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Differential regulation of diacylglycerol kinase isoform in human failing hearts
© Bilim et al; licensee BioMed Central Ltd. 2011
Received: 1 November 2010
Accepted: 8 May 2011
Published: 8 May 2011
Evidence from several studies indicates the importance of Gαq protein-coupled receptor (GPCR) signaling pathway, which includes diacylglycerol (DAG), and protein kinase C, in the development of heart failure. DAG kinase (DGK) acts as an endogenous regulator of GPCR signaling pathway by catalyzing and regulating DAG. Expressions of DGK isoforms α, ε, and ζ in rodent hearts have been detected; however, the expression and alteration of DGK isoforms in a failing human heart has not yet been examined. In this study, we detected mRNA expressions of DGK isoforms γ, η, ε, and ζ in failing human heart samples obtained from patients undergoing cardiovascular surgery with cardiopulmonary bypass. Furthermore, we investigated modulation of DGK isoform expression in these hearts. We found that expressions of DGKη and DGKζ were increased and decreased, respectively, whereas those of DGKγ and DGKε remained unchanged. This is the first report that describes the differential regulation of DGK isoforms in normal and failing human hearts.
Epidemiological studies have suggested that cardiac hypertrophy is an independent risk factor for the development of heart failure and is associated with increased cardiac morbidity and mortality in patients with cardiovascular diseases [1–3]. Recent in vivo and in vitro studies have focused on protein kinase signaling cascades as the molecular mechanisms regulating the hypertrophic response of cardiomyocytes [4, 5]. Among these signaling pathways, the Gαq protein-coupled receptor (GPCR) signaling pathway, which includes diacylglycerol (DAG) and protein kinase C (PKC), plays a critical role in the development of cardiac hypertrophy and progression to heart failure (HF) [6–8].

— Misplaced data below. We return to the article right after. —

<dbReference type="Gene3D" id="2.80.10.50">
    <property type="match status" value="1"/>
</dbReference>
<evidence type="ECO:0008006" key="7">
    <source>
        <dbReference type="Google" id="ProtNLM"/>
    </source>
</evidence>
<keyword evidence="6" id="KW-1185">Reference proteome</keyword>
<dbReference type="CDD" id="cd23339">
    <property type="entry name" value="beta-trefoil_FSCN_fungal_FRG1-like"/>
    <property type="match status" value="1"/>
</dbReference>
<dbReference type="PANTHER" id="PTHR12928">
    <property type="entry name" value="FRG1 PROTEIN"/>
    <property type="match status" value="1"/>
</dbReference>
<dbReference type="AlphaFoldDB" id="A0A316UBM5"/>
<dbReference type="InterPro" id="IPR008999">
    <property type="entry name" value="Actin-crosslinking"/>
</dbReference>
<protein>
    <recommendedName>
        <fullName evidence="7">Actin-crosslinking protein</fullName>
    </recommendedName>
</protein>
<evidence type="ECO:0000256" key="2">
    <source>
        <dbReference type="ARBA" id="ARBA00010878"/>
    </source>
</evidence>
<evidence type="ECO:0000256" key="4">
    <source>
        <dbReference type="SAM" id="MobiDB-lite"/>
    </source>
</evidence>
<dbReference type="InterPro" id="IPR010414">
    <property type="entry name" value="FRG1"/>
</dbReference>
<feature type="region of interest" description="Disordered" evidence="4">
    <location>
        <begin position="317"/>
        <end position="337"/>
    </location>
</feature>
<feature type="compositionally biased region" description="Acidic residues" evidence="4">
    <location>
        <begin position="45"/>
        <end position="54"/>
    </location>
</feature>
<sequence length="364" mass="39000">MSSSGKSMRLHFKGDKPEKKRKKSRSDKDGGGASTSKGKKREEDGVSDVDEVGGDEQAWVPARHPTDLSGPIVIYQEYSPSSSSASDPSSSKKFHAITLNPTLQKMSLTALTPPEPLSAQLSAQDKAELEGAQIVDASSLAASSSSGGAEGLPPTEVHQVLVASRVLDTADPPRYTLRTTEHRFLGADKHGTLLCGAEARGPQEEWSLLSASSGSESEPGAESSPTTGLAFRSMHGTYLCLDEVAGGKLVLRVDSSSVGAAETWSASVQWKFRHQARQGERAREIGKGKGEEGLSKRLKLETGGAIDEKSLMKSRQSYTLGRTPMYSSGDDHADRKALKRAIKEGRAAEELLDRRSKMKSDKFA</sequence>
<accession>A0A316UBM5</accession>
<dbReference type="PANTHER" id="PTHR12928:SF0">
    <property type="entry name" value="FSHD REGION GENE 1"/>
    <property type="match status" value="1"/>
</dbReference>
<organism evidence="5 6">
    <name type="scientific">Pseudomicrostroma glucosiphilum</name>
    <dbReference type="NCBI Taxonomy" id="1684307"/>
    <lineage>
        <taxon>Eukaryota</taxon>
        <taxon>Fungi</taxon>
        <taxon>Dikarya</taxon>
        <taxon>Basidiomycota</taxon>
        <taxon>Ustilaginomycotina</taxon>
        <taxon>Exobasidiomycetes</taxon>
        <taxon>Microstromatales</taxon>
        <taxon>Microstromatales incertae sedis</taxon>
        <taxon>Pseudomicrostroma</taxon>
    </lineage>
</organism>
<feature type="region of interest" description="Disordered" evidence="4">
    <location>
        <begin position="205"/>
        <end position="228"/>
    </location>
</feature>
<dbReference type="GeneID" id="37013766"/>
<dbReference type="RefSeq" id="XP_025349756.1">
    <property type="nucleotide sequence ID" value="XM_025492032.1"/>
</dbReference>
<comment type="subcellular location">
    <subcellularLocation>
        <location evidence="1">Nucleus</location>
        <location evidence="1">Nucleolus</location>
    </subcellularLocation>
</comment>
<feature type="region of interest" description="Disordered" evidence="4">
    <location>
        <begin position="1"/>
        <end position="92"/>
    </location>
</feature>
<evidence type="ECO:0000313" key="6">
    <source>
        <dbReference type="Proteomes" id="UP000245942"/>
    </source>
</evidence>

The main route for termination of DAG signaling is through phosphorylation by DAG kinase (DGK) to produce phosphatidic acid [9, 10]. To date, at least 10 DGK isoforms--DGKα, β, γ, δ, ε, ζ, η, θ, ι, and κ-- have been identified in mammals; DGK isoforms have been reported to be expressed in various tissues, suggesting the importance of these kinases in basic cellular functions [11, 12]. In rodent hearts, the expressions of DGKα, ε, and ζ isoforms have been detected, and differential regulation of DGK isozymes in the development of pressure-overload cardiac hypertrophy and in left ventricular remodeling after myocardial infarction has been shown [13, 14]. Evidence from several in vitro  and in vivo  studies suggests that DGKζ blocks GPCR-induced activation of PKC, and suppresses cardiomyocyte hypertrophy and progression of heart failure.
However, the expression of DGK isoforms in failing human heart has not been previously examined. Therefore, the purpose of this study was (1) to identify the DGK isoforms in the right atrial myocardium in patients undergoing cardiac surgery with cardiopulmonary bypass and (2) to examine changes in expressions of DGK isoforms in cases of failing human heart due to chronic volume overload.